Chris Knipp Writing: Movies, Politics, Art

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PostPosted: Sun Apr 10, 2016 8:24 pm 
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No, everybody really doesn't

It's easy to see Linklater's many accomplishments in this for him nostalgic movie. (He was a baseball player at a small Texas college like the main characters and at this time, the start of the Eighties.) His notation of clothing, cars, music, drinks drugs, sexual mores and levels of unsophistication is rich and precise. So is his sense of the interplay among the members of a college sports team. And while he has chosen not to have a plot, only a timeline countdown to the first day of school, he is, throughout, successfully wrangling a large number of characters, whose attractive butts (in their own view), whiskers, and jockiness make them hard to distinguish, though Linklater manages to distinguish them, at least to the satisfaction of many viewers and doubtless to himself. While I was expecting to hate this movie for its bland celebration of heterosexuality and clueless testosterone, in the event I found it too good-natured and full of busy incident (and occasionally amusing dialogue) to dislike.

But what I could not do is either to believe, or as a whole, to admire this film, or understand why it has gotten such a high critical rating from American reviewers. I'm waiting to see what the French say when it comes out in Paris in another ten days. If they like it I'll have to concede I've been blinded by jealousy (I secretly always wanted to be a jock, or just to have one). But for the moment, I'll have to stick by my conclusion that Linklater is simply riding on the adoration he got from his remarkable (if also rather overrated) Boyhood, and the fact that his contemporaries like to reimagine their youth as he does, as a moment of perfection and happiness, while some admirers who have no notion of this time and place uncritically accept this version of it.

But they ought to realize that some things, despite the detailed period references (though a lot is left out), are wildly off: most blatantly, the fact that all the actors playing these young guys are much too old, and probably, even for a college baseball team, too big. They are nearly all in their twenties, and several are nearly thirty. Actors aren't always exactly the age of the characters they play, and can get away with it. But when all of them are significantly older, it won't work. The differences in look and development between an 18-year-old and a 24-year-old are large; a 27-year-old is simply off the charts.

This movie is of course a touchingly unguarded example of blatant euphoric recall. These jock-fratboy types and the three-day action prior to the start of college are so much larger than life that they amount to pure fantasy. Of course that is an age-old thing for a coming-of-age memoir, and forgivable. It's just a little harder to forgive when the stuff being recalled seems so fundamentally uninteresting. There are only two moments when the action opens up and we're allowed to escape from the dim world of competitive young jocks. This is when the main character, Jake (the goofy dreamboat, Blake Jenner) runs into Justin (Michael Monsour), a punk, imperfect pal he knows from high school sports, also a student, but not on the team, and Justin invites the guys to a neo-punk concert that evening. It's heartening that Jake is really friends with somebody scruffy and not that athletic. The second time is when he gets together with Beverly (Zoey Deutch), the girl he meets and falls for on arrival. She's more than a relief from the stultifying testosterone. She's adorable, and also smart and talented. Life in Linklater college-land seems bearable, for these two moments. But that's not enough. Those two characters needed more screen time.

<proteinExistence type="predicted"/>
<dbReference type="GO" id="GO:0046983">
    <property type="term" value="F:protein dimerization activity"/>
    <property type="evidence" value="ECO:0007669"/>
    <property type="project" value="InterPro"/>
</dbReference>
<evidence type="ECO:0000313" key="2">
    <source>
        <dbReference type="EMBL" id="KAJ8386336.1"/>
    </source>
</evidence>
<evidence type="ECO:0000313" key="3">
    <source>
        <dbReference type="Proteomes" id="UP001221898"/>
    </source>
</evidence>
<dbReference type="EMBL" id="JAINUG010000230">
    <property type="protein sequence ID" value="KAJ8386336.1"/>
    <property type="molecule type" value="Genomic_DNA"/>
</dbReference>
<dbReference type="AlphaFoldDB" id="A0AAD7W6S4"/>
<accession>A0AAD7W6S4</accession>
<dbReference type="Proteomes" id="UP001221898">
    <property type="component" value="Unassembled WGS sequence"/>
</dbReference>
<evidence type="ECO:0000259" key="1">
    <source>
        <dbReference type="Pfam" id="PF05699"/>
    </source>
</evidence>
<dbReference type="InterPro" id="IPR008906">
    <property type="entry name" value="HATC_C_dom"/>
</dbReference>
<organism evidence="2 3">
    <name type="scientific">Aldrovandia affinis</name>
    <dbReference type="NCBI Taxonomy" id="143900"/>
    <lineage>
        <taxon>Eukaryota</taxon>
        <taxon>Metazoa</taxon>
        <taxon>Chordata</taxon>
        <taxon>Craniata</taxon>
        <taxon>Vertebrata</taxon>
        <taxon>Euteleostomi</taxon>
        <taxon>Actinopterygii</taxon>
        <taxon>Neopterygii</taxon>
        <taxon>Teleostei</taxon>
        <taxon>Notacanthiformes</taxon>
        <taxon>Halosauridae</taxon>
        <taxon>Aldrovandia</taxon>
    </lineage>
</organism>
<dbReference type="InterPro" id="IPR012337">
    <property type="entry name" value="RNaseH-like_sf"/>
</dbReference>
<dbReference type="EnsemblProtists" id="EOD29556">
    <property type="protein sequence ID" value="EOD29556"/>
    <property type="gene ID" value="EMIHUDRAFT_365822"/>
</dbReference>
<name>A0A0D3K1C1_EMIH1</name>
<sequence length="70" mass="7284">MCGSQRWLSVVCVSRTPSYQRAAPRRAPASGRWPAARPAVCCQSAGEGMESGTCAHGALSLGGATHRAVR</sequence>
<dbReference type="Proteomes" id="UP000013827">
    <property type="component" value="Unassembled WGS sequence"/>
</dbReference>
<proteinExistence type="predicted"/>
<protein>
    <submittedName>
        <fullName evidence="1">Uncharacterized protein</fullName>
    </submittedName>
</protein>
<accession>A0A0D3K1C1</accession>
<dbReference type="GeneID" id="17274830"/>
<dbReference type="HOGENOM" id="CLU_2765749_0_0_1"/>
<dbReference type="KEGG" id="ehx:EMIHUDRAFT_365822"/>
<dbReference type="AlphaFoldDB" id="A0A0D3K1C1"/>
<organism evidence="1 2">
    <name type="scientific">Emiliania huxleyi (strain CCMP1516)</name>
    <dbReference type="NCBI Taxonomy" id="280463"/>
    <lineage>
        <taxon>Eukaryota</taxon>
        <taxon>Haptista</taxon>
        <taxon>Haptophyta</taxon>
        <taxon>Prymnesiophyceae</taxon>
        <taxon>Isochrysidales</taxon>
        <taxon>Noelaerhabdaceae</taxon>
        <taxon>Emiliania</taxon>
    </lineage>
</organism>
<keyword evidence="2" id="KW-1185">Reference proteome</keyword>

As I watched, I felt as if I'd picked up a videotape from the Eighties, or, more likely, since I'd be unlikely to have rented a movie about college boys getting ready for the first day of class, as if I'd flipped the TV dial one night in the Eighties or Nineties and came upon a middlebrow youth comedy. (Of course a conventional movie of that sort would have a plot, though.) So the question again arises, why are we watching this stuff, and why have the critics (except for Rex Reed in the Observer) written raves about it? The answer must be because Richard Linklater has achieved some kind of unique privileged status among American directors now, and this superannuated throwback to Dazed and Confused (its "spiritual sequel" did he say?) is what he felt like giving us. Anthony Lane (whose celebration surprises me) is probably right to compare the way Linklater introduces characters and situations and "lets them slide" to what the Coens do in their recent enormously accomplished yet throwaway movie Hail, Caesar.

But lavishing praise on Linklater's movie suggests that perhaps all along what has appealed to critics in Linklater is his mediocrity. His "Before" trilogy, starring the appealingly bland Julie Delpy and Ethan Hawke, with these films' wispy nod to European cinema, like his Boyhood, whose main challenge to actors and crew was just to show up and do some shooting every year for a decade, succeed so well because they're fundamentally unambitious. And that's okay too. Some artists, including some great ones, are of the kind who should not push too hard. But the results are always going to be limited, and the accolades should be held in check.

Everybody Wants Some!!, 117 mins., (the title from a Van Helen song), debuted at SXSW March 2016; limited US release 30 Mar. 2016, Canada 1 Apr.; wide US release 8 April, other countries the rest of Apr., Ma, and Jun.

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